The first true "BMC era" big Wolseley 6/90 arrived in 1954
to replace the highly successful Wolseley 6/80
. The new 6/90 was a blend of Riley Pathfinder body, although with many design differences, and it did without the Mark 1 Pathfinder's sophisticated rear suspension.
The 6/90 also had a higher body than the Pathfinder, although this did not detract from its graceful Gerald Palmer styling, and importantly the Wolseley was £140 cheaper.
All of the usual Wolseley features could be found, including illuminated grille badge, wood and leather interior trim. Under the hood was the smooth BMC C-Series 2639cc, six cylinder engine which could be found in many other BMC products of the time. The C-Series engine produced 95 hp (71 kW) and was mated to a four speed manual transmission.
The hand brake control was under the dash to the side of the steering column and the gearchange was column mounted opposite the dip switch. The leather trimmed front seats were mounted closely together and the rear bench had a fold down centre arm rest.
At the time, Wolseley aficionados were aghast to find a grey striped formica instrument panel and central large chrome mesh "cheese-cutter" speaker grille. This would be switched back to the more traditional polished walnut facia with the release of the Series II in 1957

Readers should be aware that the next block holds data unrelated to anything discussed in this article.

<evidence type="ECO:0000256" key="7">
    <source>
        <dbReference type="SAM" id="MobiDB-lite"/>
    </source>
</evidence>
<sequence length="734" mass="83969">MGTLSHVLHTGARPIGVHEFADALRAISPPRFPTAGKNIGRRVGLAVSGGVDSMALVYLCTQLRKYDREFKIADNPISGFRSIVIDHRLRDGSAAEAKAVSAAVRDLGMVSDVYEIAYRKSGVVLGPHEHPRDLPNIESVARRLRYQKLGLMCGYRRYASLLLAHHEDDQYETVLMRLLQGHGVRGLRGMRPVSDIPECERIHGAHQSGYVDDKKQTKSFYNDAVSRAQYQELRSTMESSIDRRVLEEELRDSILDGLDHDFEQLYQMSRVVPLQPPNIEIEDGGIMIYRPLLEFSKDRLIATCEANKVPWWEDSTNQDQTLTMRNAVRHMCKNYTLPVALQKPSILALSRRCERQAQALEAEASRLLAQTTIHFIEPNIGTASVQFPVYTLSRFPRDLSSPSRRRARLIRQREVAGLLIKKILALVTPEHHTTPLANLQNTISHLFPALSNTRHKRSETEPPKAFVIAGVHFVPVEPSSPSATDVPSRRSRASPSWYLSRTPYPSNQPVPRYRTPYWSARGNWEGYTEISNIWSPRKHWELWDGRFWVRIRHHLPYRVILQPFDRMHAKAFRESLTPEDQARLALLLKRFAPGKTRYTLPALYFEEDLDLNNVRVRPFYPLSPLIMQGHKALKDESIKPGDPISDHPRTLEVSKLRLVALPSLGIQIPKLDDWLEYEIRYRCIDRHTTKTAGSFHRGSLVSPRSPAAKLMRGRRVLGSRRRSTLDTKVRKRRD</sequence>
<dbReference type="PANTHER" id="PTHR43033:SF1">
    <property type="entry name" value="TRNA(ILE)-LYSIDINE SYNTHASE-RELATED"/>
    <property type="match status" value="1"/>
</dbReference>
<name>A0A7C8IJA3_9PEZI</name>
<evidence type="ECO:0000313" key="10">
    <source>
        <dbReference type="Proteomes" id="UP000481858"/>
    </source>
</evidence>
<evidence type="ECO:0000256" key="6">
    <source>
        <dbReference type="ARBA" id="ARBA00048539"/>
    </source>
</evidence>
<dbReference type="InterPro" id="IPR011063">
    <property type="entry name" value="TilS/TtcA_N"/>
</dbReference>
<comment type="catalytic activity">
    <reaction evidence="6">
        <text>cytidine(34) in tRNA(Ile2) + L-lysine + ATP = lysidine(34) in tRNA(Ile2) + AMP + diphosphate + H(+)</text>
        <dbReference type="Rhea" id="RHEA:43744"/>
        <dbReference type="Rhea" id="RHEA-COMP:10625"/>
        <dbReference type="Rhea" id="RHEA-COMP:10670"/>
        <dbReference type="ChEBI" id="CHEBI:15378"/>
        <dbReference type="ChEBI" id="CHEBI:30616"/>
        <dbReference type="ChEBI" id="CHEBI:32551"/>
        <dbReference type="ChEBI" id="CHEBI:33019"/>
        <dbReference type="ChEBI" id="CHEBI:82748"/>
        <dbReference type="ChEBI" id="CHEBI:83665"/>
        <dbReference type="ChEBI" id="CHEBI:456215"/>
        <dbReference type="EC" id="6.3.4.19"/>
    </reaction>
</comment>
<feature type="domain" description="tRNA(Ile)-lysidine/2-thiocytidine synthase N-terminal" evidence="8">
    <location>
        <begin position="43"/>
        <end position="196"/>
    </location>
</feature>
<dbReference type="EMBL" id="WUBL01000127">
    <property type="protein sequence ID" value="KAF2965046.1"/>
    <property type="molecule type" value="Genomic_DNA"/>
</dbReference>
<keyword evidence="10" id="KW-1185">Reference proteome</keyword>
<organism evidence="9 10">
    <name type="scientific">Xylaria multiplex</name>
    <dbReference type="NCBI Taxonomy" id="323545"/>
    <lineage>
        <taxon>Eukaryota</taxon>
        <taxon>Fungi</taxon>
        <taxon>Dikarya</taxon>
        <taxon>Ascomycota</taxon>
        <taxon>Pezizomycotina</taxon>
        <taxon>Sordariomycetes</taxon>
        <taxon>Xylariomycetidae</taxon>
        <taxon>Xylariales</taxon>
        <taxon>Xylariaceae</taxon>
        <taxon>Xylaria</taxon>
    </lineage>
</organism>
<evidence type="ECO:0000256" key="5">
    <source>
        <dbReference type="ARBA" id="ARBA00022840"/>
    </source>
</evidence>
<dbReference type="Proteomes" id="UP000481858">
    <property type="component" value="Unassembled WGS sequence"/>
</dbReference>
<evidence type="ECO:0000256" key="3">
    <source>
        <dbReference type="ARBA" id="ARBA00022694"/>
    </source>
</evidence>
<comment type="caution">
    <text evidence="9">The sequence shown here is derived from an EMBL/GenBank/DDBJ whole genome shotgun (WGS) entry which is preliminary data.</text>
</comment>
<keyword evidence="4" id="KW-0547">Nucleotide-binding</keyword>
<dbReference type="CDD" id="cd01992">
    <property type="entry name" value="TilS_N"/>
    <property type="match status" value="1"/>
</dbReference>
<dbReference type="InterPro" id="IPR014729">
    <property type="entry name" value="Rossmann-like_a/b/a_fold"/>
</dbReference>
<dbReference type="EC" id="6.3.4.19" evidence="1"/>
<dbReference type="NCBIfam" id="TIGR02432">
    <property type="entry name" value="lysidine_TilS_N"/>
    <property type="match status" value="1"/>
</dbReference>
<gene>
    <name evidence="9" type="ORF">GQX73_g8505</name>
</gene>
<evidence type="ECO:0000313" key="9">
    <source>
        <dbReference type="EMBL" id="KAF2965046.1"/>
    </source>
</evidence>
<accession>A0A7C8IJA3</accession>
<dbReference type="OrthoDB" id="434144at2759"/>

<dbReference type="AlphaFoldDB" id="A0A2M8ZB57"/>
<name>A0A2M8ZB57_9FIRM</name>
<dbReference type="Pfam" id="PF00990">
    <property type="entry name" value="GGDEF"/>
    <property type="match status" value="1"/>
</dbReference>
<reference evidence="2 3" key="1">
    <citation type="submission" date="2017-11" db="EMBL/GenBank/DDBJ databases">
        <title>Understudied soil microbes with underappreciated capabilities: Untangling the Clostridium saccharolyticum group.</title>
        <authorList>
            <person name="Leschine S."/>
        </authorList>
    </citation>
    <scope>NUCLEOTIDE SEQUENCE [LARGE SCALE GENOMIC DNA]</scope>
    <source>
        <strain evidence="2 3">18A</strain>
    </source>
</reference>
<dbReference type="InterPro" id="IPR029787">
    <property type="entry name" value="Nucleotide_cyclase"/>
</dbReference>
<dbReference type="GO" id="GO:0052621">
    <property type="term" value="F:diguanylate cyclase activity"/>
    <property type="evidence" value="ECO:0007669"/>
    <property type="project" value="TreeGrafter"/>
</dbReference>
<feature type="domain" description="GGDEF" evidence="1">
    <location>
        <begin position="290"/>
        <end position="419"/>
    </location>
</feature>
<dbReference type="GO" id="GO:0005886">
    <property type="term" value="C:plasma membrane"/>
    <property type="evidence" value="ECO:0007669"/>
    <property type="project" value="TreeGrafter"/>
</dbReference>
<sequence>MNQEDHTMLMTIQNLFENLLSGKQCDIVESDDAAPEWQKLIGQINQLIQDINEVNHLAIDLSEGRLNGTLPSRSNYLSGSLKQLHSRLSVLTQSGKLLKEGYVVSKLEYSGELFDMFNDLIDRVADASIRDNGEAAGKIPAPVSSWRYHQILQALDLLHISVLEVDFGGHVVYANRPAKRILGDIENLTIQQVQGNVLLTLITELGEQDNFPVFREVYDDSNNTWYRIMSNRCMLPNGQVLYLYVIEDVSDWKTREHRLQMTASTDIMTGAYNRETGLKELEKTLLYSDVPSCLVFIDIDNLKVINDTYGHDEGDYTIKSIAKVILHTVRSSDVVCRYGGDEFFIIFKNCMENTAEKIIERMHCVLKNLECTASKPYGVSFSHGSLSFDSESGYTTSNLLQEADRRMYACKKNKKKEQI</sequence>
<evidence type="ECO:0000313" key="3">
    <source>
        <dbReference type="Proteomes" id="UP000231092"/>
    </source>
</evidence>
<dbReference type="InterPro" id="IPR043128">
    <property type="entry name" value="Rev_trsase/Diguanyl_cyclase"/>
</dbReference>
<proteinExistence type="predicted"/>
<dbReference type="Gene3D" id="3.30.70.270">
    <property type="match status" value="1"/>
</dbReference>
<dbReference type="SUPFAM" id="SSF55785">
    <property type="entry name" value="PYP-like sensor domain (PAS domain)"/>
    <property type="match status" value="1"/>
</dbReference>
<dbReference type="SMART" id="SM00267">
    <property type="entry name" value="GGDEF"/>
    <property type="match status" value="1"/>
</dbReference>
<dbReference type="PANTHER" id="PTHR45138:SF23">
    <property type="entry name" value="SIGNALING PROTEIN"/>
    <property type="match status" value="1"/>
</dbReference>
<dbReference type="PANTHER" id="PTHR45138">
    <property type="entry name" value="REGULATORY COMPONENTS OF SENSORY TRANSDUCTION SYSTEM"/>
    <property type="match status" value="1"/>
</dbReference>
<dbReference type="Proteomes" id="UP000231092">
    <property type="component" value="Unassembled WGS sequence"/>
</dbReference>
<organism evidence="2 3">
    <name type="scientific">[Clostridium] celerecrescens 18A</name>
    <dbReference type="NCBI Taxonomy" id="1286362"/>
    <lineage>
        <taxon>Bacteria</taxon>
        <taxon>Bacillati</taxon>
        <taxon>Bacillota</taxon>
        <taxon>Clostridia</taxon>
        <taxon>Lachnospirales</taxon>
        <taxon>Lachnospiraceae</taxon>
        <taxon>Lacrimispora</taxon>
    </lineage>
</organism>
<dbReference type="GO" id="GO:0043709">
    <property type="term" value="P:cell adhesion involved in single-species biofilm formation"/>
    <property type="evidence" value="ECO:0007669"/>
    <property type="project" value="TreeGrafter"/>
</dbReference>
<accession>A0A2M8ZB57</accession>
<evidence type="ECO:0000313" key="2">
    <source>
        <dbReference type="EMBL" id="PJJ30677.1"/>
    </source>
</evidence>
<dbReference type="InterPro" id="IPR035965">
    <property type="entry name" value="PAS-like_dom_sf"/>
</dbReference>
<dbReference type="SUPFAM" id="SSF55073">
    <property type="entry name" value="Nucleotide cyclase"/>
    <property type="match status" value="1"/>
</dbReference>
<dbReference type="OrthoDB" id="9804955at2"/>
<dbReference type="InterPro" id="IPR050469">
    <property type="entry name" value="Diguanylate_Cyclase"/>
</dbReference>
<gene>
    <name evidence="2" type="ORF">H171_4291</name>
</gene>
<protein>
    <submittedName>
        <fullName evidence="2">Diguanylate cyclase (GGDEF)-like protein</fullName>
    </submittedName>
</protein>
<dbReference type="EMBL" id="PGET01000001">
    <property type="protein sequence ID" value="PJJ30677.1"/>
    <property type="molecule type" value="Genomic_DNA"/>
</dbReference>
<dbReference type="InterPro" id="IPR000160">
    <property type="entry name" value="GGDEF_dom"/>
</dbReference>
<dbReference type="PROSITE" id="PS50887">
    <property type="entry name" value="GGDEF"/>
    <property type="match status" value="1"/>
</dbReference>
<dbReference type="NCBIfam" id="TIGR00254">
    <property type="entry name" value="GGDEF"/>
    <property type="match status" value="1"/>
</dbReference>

Other changes introduced on the Mark II included a deep-centre safety steering wheel, changing the column mounted gear selector to a floor mounted gear stick, this being located unusually on the right hand side of the driver, and new divided front seats with a fold-away arm rest. You could also option an automatic transmission, this thankfully not being the "Manumatic" variety to be found on the Wolseley 15/50
In production for only 8 months, the Series II gave way to the Series III in 1958
after only 1024 had been made. The Series III included larger power brakes and a larger rear window. This design was also available, rebadged, as Riley's Pathfinder replacement, the ill-fated Two-Point-Six. 5052 were made.
The big Wolseley was competitively priced, and quickly gained a good reputation for splendid steering, road holding and braking, togther with lively performance and acceptable economy, with a very high standard of comfort.
6/90 production ended in 1959
with the introduction of the Pininfarina-designed 6/99.